Sunday, February 04, 2007

2006: The Year In Review

Since it is now the 4th day of February, it might seem a bit silly to write my year in review in the manner I did last year (see Jan. 4, 2006 entry). I credit to the delay to being both ill and busy - twin complaints which conspired to prevent me adequate time for life reflection. That and as we all know, I'm lazy.

2006 was interesting to say the least. It entailed living in NOLA post hurricane, and as people continually ask me "How's New Orleans?" I'm torn between saying things are much better (and they are) and pointing out that things are still seriously fucked up. It seemed auspicious that as I drove back into the city from Texas, I heard over the radio how even though it was just the 6th day of the new year, there had already been seven murders in the city.

It find it appropriate that I am now taking a class on the 14th Amendment, which for my non-law readers is the basis for desegregation jurisprudence. I'm not sure I've ever lived anywhere where the legacy of slavery breathes so freely. Somedays, after a report of another murder or crime, you can simply feel the city seething with the fear of the intermittent race war, and yet you can clearly see in the population the results of generations of miscegenation. It's a city where half the population is black, but that has had little effect on the racial make-up of my school faculty or student body. The mayor is black, and despite his "chocolate city" quip, seems to be supported more by the white voters than black. The city is a paradox that only those born to can fully understand.

On the morning that I drove back to New Orleans, my sister saw a coyote lope through the back pasture. I think the coyote is also auspicious, because I cannot help but be reminded of Mark Twain's description in Roughing It:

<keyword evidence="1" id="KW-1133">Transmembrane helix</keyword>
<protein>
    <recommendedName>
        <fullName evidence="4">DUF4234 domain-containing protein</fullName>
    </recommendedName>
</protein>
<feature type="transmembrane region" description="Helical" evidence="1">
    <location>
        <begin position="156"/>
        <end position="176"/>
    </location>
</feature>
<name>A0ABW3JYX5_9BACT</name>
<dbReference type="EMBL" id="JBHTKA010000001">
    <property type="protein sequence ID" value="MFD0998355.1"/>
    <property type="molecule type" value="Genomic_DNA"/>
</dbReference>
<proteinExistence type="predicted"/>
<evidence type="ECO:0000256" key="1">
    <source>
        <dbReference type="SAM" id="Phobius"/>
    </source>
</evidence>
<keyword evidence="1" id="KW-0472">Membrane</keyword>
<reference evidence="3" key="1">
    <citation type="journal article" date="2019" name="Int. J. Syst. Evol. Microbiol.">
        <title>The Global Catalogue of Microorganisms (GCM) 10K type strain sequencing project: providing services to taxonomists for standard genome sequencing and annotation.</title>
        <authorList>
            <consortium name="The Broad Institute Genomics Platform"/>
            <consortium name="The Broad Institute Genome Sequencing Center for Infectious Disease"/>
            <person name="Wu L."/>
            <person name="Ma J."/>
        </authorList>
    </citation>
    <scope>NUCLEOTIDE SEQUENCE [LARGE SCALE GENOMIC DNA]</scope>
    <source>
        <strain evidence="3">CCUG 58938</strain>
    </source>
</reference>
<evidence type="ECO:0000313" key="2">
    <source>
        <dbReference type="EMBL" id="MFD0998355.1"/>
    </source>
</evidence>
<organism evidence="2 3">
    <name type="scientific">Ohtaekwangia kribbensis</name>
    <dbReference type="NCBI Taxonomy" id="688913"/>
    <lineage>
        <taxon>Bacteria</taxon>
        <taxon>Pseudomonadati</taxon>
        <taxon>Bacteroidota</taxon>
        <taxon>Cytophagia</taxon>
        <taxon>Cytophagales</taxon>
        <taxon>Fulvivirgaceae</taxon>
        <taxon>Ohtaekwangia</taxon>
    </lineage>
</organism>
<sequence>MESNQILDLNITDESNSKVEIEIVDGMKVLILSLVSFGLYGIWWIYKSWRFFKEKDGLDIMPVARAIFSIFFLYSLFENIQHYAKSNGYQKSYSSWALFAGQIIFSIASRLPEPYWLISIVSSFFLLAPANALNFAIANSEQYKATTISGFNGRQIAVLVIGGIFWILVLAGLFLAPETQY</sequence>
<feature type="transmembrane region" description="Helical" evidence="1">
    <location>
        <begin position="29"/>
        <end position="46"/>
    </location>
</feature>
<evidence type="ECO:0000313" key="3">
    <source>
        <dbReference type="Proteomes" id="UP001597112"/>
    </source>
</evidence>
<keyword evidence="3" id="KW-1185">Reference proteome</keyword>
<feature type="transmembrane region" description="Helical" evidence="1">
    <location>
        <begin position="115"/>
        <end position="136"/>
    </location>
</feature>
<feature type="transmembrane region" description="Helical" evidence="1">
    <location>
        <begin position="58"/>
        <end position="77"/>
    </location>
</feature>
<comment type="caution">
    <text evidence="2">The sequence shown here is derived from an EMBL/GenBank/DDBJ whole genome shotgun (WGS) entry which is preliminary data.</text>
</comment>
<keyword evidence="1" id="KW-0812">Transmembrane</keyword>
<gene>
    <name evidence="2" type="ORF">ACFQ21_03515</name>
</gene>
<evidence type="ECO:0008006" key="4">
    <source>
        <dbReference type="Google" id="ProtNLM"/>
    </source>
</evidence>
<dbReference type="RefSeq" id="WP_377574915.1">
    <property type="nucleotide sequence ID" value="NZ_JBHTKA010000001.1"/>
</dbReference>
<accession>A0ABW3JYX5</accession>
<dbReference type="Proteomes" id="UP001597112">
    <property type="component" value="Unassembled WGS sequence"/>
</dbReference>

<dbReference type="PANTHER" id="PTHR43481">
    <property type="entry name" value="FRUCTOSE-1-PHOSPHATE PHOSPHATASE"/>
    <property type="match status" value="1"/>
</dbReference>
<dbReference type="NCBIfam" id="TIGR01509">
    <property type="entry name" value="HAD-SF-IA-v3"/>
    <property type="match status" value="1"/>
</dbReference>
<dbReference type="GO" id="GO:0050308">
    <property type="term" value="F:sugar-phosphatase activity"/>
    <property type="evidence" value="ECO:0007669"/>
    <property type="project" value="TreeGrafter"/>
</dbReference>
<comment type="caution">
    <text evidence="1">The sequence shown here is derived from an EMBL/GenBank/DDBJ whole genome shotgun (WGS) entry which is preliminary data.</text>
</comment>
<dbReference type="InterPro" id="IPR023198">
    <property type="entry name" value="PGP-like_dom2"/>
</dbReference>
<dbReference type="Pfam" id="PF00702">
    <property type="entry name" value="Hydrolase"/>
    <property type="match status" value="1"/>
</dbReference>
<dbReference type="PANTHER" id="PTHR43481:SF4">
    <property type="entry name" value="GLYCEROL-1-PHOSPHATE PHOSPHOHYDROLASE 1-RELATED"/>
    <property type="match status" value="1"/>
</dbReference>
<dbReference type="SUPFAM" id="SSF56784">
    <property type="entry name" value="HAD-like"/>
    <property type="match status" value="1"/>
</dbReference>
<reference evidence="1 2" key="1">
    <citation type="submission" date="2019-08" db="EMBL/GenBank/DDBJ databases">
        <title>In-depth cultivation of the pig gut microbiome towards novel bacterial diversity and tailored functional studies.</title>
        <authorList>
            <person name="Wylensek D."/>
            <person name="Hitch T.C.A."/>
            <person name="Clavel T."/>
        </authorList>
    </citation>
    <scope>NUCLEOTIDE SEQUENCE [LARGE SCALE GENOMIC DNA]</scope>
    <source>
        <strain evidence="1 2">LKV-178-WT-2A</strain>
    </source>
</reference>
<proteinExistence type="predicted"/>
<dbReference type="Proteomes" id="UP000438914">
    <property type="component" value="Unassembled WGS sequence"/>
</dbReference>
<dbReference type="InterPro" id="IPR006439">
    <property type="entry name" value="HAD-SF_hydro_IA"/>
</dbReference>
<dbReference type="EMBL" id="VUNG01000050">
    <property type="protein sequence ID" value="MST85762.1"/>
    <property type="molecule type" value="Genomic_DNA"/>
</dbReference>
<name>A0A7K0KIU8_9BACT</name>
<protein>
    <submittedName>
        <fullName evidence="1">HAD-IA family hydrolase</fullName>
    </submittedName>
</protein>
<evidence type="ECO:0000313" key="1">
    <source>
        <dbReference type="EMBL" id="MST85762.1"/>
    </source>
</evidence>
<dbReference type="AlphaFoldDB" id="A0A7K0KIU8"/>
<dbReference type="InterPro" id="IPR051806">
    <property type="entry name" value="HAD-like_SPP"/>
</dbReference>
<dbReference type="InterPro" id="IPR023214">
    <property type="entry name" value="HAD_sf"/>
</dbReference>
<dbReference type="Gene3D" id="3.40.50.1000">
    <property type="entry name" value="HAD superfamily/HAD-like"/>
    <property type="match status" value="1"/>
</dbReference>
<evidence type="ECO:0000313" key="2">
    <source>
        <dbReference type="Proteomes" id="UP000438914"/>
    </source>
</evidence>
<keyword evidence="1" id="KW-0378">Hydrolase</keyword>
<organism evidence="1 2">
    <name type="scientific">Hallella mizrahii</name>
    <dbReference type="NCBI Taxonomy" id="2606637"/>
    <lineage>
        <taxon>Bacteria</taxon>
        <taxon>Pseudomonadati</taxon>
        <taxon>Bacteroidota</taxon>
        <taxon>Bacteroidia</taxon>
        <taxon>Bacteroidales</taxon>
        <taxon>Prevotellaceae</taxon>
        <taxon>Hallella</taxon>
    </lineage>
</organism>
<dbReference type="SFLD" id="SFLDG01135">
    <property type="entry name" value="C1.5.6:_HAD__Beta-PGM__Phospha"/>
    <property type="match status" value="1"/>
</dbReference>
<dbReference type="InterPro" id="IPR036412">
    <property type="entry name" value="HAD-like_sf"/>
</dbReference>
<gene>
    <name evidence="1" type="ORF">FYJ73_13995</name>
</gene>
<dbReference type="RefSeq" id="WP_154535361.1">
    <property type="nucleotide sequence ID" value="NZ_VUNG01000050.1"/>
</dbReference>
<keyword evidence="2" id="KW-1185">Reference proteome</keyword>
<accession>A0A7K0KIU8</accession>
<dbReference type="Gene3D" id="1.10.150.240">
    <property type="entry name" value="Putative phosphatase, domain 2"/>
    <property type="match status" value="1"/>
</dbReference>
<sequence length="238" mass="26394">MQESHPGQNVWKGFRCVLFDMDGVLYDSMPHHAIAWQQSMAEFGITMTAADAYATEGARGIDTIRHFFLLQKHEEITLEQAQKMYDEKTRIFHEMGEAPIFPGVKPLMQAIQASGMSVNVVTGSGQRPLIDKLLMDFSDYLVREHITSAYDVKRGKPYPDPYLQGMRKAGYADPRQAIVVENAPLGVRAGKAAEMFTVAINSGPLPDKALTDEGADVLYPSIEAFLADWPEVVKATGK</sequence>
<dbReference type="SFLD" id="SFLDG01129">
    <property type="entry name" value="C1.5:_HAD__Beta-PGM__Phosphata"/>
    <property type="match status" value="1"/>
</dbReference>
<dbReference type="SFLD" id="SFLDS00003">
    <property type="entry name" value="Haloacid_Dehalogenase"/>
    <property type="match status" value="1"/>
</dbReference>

The coyote is a long, slim, sick and sorry-looking skeleton, with a gray wolfskin stretched over it, a tolerably bushy tail that forever sags down with a despairing expression of forsakenness and misery, a furtive and evil eye, and a long, sharp face, with slightly lifted lip and exposed teeth. He has a general slinking expression all over. The coyote is a living, breathing allegory of Want. He is always hungry. He is always poor, out of luck, and friendless. The meanest creatures despise him, and even the fleas would desert him for a velocipede. He is so spirtless and cowardly that even while his exposed teeth are pretending a threat, the rest of his face is apologizing for it. And he is so homely! -so scrawny, and ribby, and coarse-haired, and pitiful.

My favorite English Professor believed that Twain used the coyote as a symbol for America and the West. To me it seems appropriate that it represent New Orleans in its present condition. And Twain, despite disparaging his homely appearance, had respect for the coyote's intelligence:

But if you start a swift-footed dog after him, you will enjoy it ever so much- especially if it is a dog that has a good opinion of himself, and has been brought up to think he knows something about speed. The coyote will go swinging gently off on that deceitful trot of his, and every little while he will smile a fraudful smile over his shoulder that will fill that dog entirely full of encouragement and worldly ambition....

And all this time the dog is only a short twenty feet behind the coyote, and to save the soul of him he cannot understand why it is that he cannot get perceptibly closer; and he begins to get aggravated, and it makes him madder and madder to see how gently the coyote glides along and never pants or sweats or ceases to smile; and he grows still more and more incensed to see how shamefully he has been taken in by an entire stranger.... and forthwith there is a rushing sound, and the sudden splitting of a long crack through the atmosphere, and behold that dog is solitary and alone in the midst of a vast solitude!


It seems that like the coyote, everytime someone writes New Orleans off, she shakes the dust off her fur and slinks on. It's as though the problems here are so old that they cannot be fixed or even an attempt made at fixing them, they have become part of the species itself, and somehow it has all resulted in a wily and resilient creature who we wish well:

We soon learned to recognize the sharp, vicious bark of the coyote as it came across the murky plain at night to disturb our dreams among the mail sacks; and remembering his forlorn aspect and his hard fortune, made shift to wish him the blessed novelty of a long day's good luck and a limitless larder the morrow.



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